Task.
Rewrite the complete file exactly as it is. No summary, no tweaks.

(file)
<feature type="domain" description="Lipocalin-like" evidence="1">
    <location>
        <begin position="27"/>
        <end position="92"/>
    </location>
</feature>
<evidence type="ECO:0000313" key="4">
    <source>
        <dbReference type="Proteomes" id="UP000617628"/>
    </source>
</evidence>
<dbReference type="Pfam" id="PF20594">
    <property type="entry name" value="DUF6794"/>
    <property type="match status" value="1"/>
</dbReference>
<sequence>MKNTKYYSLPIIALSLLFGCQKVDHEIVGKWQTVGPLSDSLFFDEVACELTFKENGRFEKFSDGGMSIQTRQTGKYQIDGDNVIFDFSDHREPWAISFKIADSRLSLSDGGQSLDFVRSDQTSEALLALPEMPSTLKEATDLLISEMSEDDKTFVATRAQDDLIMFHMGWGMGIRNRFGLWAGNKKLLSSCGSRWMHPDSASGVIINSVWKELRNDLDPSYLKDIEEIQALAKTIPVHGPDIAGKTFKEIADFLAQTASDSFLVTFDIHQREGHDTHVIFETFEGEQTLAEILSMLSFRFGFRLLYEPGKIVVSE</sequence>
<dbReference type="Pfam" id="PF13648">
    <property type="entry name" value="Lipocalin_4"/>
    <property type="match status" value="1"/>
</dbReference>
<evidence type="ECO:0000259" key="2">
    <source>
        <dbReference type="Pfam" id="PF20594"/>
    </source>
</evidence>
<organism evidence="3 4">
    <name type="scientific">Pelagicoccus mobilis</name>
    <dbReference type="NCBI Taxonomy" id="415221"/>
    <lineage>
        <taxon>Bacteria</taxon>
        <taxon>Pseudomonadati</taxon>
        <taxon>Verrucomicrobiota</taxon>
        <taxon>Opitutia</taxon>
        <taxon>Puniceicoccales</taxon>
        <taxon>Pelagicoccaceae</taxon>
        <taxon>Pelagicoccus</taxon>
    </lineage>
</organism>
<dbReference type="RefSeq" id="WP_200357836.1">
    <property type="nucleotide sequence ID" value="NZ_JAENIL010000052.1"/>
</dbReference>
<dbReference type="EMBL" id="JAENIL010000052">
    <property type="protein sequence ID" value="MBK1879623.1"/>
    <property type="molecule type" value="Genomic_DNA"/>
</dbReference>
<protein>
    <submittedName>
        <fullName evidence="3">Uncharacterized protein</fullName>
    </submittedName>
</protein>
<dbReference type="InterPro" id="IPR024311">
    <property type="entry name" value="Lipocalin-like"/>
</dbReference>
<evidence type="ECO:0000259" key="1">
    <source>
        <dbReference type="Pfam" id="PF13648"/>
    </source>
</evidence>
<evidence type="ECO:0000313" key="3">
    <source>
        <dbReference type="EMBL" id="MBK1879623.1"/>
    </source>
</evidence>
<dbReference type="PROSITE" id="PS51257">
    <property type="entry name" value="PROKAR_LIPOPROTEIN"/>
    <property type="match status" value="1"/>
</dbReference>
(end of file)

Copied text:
<feature type="domain" description="Lipocalin-like" evidence="1">
    <location>
        <begin position="27"/>
        <end position="92"/>
    </location>
</feature>
<evidence type="ECO:0000313" key="4">
    <source>
        <dbReference type="Proteomes" id="UP000617628"/>
    </source>
</evidence>
<dbReference type="Pfam" id="PF20594">
    <property type="entry name" value="DUF6794"/>
    <property type="match status" value="1"/>
</dbReference>
<sequence>MKNTKYYSLPIIALSLLFGCQKVDHEIVGKWQTVGPLSDSLFFDEVACELTFKENGRFEKFSDGGMSIQTRQTGKYQIDGDNVIFDFSDHREPWAISFKIADSRLSLSDGGQSLDFVRSDQTSEALLALPEMPSTLKEATDLLISEMSEDDKTFVATRAQDDLIMFHMGWGMGIRNRFGLWAGNKKLLSSCGSRWMHPDSASGVIINSVWKELRNDLDPSYLKDIEEIQALAKTIPVHGPDIAGKTFKEIADFLAQTASDSFLVTFDIHQREGHDTHVIFETFEGEQTLAEILSMLSFRFGFRLLYEPGKIVVSE</sequence>
<dbReference type="Pfam" id="PF13648">
    <property type="entry name" value="Lipocalin_4"/>
    <property type="match status" value="1"/>
</dbReference>
<evidence type="ECO:0000259" key="2">
    <source>
        <dbReference type="Pfam" id="PF20594"/>
    </source>
</evidence>
<organism evidence="3 4">
    <name type="scientific">Pelagicoccus mobilis</name>
    <dbReference type="NCBI Taxonomy" id="415221"/>
    <lineage>
        <taxon>Bacteria</taxon>
        <taxon>Pseudomonadati</taxon>
        <taxon>Verrucomicrobiota</taxon>
        <taxon>Opitutia</taxon>
        <taxon>Puniceicoccales</taxon>
        <taxon>Pelagicoccaceae</taxon>
        <taxon>Pelagicoccus</taxon>
    </lineage>
</organism>
<dbReference type="RefSeq" id="WP_200357836.1">
    <property type="nucleotide sequence ID" value="NZ_JAENIL010000052.1"/>
</dbReference>
<dbReference type="EMBL" id="JAENIL010000052">
    <property type="protein sequence ID" value="MBK1879623.1"/>
    <property type="molecule type" value="Genomic_DNA"/>
</dbReference>
<protein>
    <submittedName>
        <fullName evidence="3">Uncharacterized protein</fullName>
    </submittedName>
</protein>
<dbReference type="InterPro" id="IPR024311">
    <property type="entry name" value="Lipocalin-like"/>
</dbReference>
<evidence type="ECO:0000259" key="1">
    <source>
        <dbReference type="Pfam" id="PF13648"/>
    </source>
</evidence>
<evidence type="ECO:0000313" key="3">
    <source>
        <dbReference type="EMBL" id="MBK1879623.1"/>
    </source>
</evidence>
<dbReference type="PROSITE" id="PS51257">
    <property type="entry name" value="PROKAR_LIPOPROTEIN"/>
    <property type="match status" value="1"/>
</dbReference>